University of Louisville. "Removal of a tiny RNA molecule can inhibit cancer growth, researchers discover." ScienceDaily. ScienceDaily, 7 June 2011. <www.sciencedaily.com/releases/2011/06/110606152202.htm>.
University of Louisville. (2011, June 7). Removal of a tiny RNA molecule can inhibit cancer growth, researchers discover. ScienceDaily. Retrieved September 30, 2014 from www.sciencedaily.com/releases/2011/06/110606152202.htm
University of Louisville. "Removal of a tiny RNA molecule can inhibit cancer growth, researchers discover." ScienceDaily. www.sciencedaily.com/releases/2011/06/110606152202.htm (accessed September 30, 2014).

Share This



More Health & Medicine News

Tuesday, September 30, 2014

Featured Research

from universities, journals, and other organizations


Featured Videos

from AP, Reuters, AFP, and other news services

How 'Yes Means Yes' Defines Sexual Assault

How 'Yes Means Yes' Defines Sexual Assault

Newsy (Sep. 29, 2014) Aimed at reducing sexual assaults on college campuses, California has adopted a new law changing the standard of consent for sexual activity. Video provided by Newsy
Powered by NewsLook.com
Scientists May Have Found An Early Sign Of Pancreatic Cancer

Scientists May Have Found An Early Sign Of Pancreatic Cancer

Newsy (Sep. 29, 2014) Researchers looked at 1,500 blood samples and determined people who developed pancreatic cancer had more branched chain amino acids. Video provided by Newsy
Powered by NewsLook.com
Colo. Doctors See Cluster of Enterovirus Cases

Colo. Doctors See Cluster of Enterovirus Cases

AP (Sep. 29, 2014) Doctors at the Children's Hospital of Colorado say they have treated over 4,000 children with serious respiratory illnesses since August. Nine of the patients have shown distinct neurological symptoms, including limb weakness. (Sept. 29) Video provided by AP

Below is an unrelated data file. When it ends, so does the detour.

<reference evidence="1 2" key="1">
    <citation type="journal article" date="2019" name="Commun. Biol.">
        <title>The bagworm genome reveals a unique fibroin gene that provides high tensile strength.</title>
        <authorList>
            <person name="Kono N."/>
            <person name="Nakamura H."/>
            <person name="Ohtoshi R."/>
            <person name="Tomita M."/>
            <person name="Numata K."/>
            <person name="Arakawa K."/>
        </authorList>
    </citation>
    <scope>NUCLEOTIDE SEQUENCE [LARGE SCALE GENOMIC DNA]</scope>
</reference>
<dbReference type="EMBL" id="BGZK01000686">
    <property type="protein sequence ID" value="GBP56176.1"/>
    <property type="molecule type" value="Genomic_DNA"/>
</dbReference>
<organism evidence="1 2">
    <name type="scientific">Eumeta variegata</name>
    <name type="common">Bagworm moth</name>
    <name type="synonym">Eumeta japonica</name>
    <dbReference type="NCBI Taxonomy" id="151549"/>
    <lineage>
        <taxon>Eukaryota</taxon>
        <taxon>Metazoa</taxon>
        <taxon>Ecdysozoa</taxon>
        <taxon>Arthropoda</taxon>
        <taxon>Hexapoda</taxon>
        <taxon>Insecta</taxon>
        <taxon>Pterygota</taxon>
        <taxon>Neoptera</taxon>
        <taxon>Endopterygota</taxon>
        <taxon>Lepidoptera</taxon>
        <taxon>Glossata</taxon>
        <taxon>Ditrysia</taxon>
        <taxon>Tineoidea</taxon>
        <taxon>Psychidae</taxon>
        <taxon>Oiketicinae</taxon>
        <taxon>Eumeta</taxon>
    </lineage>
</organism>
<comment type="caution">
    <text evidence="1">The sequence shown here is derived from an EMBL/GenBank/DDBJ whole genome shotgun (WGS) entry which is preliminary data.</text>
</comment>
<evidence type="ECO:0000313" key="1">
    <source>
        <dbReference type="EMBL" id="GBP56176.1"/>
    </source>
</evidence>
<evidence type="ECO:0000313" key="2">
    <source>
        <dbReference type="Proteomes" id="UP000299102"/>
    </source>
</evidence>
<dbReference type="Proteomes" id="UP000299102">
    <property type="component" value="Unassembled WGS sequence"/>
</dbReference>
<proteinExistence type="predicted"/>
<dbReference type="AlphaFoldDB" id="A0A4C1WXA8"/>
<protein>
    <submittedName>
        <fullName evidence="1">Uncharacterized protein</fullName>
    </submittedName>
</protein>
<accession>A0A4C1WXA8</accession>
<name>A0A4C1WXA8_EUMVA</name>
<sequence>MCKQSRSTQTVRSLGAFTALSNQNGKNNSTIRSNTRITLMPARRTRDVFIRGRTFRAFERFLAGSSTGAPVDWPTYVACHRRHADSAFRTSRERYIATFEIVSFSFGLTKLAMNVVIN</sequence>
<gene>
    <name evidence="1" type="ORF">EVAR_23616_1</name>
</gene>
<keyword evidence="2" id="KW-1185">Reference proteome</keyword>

Powered by NewsLook.com
Dr.'s Unsure of Cause of Fast-Spreading Virus

Dr.'s Unsure of Cause of Fast-Spreading Virus

AP (Sep. 29, 2014) Doctors at the Children's Hospital of Colorado say they have treated over 4,000 children with serious respiratory illnesses since August. Nine of the patients have shown distinct neurological symptoms, including limb weakness. (Sept. 29) Video provided by AP
Powered by NewsLook.com

Search ScienceDaily

Number of stories in archives: 140,361

Find with keyword(s):
Enter a keyword or phrase to search ScienceDaily for related topics and research stories.

Save/Print:
Share:

Breaking News:

Strange & Offbeat Stories


Health & Medicine

Mind & Brain

Living & Well

In Other News

... from NewsDaily.com

Science News

Health News

Environment News

Technology News



Save/Print:
Share:

Free Subscriptions


Get the latest science news with ScienceDaily's free email newsletters, updated daily and weekly. Or view hourly updated newsfeeds in your RSS reader:

Get Social & Mobile


Keep up to date with the latest news from ScienceDaily via social networks and mobile apps:

Have Feedback?


Tell us what you think of ScienceDaily -- we welcome both positive and negative comments. Have any problems using the site? Questions?
Mobile: iPhone Android Web
Follow: Facebook Twitter Google+
Subscribe: RSS Feeds Email Newsletters
Latest Headlines Health & Medicine Mind & Brain Space & Time Matter & Energy Computers & Math Plants & Animals Earth & Climate Fossils & Ruins